Monday, April 11, 2016

The Glaciers of Southeast Alaska

If you have been looking into an Alaska cruise you may have noticed that each one includes a visit to a tidewater glacier (a tidewater glacier flows far enough to reach out into the ocean), and quite frankly, that’s one of the highlights of an Alaska cruise! Glacier Bay, Hubbard Glacier, or Tracy Arm…is one better than another? Here’s what you need to know.

Glacier Bay is a protected national park spread across 3.2 million acres of southeast Alaska, It is
home to more than 50 named glaciers, countless seabirds, otters and humpback whales. It is quite common to see seals sunbathing on ice chunks. Cruise ships spend most of a day in Glacier Bay, where passengers will visit several tidewater glaciers and explore inlets carved by the ice. Most ships head up the West Arm, towards the Margerie Glacier, an impressive glacier, which is advancing 12 to 14 feet a day and calves frequently.

Hubbard Glacier is the biggest tidewater glacier on the North American continent. With a 6-mile wide, 400-foot tall face, its size is what distinguishes Hubbard from every other glacier on the Alaska cruise route. Located in an inlet off the Gulf of Alaska, this is one truly remote wilderness area with an amazing backdrop of massive, snow-capped peaks. Imagine coming face to face with a wall of ice six miles wide! And while many glaciers have been shrinking due to climate change, Hubbard has actually been getting thicker!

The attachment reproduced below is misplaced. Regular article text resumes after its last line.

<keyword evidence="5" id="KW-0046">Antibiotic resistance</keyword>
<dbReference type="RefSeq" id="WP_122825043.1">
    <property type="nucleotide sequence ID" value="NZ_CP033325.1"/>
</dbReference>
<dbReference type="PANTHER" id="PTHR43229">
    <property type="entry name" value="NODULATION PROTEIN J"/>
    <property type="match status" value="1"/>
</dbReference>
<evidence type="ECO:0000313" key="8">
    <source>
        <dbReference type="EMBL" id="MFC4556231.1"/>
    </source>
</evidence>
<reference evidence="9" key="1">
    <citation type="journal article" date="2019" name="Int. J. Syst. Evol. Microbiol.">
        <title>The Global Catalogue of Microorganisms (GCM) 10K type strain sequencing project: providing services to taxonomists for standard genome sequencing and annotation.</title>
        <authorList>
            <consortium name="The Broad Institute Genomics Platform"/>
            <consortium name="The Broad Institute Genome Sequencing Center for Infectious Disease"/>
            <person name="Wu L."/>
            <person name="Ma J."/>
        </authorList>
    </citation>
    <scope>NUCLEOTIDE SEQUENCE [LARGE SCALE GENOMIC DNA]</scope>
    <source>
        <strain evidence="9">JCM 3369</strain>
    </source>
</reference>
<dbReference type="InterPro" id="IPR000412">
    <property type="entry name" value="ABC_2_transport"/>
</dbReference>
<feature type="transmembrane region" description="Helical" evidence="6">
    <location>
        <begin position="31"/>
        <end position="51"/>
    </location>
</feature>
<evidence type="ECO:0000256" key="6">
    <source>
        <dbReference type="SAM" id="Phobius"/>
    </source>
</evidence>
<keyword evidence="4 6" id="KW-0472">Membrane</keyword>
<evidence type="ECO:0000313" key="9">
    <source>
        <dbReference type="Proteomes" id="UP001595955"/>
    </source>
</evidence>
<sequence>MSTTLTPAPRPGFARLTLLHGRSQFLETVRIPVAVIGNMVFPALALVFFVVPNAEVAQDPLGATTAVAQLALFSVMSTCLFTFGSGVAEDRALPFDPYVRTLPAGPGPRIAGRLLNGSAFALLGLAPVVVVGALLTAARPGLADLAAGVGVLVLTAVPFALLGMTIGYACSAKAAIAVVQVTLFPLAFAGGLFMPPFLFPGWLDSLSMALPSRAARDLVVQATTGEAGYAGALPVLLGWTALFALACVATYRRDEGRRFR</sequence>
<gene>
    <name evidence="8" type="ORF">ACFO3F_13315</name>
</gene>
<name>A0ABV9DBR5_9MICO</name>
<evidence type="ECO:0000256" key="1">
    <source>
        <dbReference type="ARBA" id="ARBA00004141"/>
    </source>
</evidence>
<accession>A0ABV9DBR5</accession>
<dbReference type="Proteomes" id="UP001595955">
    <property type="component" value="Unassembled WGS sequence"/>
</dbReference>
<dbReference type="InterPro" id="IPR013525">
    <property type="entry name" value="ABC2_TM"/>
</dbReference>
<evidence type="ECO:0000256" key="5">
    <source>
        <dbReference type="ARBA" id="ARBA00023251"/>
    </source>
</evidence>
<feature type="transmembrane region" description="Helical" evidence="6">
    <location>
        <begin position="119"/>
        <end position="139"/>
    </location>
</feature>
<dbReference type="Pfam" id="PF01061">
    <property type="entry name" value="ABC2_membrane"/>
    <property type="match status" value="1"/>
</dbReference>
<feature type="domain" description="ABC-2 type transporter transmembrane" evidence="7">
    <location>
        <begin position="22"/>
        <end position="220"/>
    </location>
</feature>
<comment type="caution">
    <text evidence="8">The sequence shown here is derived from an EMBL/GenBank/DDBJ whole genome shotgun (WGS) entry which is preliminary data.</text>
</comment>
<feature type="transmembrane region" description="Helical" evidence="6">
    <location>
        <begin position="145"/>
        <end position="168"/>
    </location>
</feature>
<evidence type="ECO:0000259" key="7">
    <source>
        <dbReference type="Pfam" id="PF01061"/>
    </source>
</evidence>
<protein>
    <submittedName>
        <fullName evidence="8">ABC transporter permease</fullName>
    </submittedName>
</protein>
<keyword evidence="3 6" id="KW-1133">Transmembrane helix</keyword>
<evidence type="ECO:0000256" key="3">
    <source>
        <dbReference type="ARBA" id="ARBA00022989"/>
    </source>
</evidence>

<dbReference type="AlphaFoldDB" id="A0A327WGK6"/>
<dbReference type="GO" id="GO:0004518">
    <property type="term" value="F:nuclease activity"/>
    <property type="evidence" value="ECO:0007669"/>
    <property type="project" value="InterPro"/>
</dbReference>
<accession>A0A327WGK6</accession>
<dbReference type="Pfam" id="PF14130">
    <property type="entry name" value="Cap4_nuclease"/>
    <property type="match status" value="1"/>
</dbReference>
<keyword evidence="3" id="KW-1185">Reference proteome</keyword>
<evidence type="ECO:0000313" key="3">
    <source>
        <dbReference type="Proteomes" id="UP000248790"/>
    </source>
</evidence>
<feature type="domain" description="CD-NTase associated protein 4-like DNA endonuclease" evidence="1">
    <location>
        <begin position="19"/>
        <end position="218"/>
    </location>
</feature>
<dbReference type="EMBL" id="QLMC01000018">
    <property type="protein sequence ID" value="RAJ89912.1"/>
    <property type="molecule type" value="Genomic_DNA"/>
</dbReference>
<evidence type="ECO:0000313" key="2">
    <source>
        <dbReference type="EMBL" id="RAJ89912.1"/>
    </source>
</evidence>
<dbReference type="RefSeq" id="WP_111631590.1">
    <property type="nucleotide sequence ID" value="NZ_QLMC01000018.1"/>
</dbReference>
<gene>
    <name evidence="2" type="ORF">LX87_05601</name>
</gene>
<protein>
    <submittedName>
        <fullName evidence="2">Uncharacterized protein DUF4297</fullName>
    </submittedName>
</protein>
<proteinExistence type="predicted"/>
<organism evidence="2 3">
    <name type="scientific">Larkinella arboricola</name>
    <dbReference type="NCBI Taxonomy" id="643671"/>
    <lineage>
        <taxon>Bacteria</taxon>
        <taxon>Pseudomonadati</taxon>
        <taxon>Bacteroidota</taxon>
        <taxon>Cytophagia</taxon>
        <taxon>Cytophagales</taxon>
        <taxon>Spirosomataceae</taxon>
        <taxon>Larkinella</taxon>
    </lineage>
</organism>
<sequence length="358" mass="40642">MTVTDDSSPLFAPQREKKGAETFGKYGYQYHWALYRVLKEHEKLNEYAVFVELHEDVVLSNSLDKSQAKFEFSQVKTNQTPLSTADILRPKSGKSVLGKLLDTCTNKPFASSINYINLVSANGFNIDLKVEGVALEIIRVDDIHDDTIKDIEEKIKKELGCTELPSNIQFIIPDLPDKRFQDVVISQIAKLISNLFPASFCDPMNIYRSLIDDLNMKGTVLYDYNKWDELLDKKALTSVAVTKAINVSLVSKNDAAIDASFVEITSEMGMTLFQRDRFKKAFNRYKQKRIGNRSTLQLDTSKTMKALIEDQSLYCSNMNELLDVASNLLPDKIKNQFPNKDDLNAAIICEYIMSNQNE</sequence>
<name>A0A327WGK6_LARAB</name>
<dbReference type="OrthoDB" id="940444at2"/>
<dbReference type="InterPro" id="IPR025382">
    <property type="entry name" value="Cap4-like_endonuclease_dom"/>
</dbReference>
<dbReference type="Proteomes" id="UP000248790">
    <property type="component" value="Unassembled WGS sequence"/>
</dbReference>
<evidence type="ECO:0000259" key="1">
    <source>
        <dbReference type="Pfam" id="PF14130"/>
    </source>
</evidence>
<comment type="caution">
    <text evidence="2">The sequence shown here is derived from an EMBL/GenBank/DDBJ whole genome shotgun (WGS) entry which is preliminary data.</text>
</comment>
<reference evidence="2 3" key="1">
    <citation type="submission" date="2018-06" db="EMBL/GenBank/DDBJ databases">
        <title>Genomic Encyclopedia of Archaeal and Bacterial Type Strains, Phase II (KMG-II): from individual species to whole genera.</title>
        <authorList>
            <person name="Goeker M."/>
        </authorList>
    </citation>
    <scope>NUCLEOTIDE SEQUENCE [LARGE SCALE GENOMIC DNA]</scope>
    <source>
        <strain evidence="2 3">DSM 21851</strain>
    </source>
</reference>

Just south of Juneau is the long, narrow and utterly spectacular Tracy Fjord. At some 30 miles in length (about 6 of which are covered in glacier), the Fjord has magnificent, steep cliffs running along much of its length. Waterfalls intermittently rush off the cliffs, while bears and mountain goats navigate the precipices. Once the ship makes its way up the Arm it confronts the twin Sawyer Glaciers, the true draw for the cruise ships. The pair are actively calving and cruise passengers patiently wait on deck listening for the loud cracking and thunderous booming as chunks of ice plunge into the water below!

So which Alaska cruise itinerary do you choose to see a magnificent icy blue tidewater glacier? It doesn’t really matter. You can’t go wrong with any of them!

No comments:

Post a Comment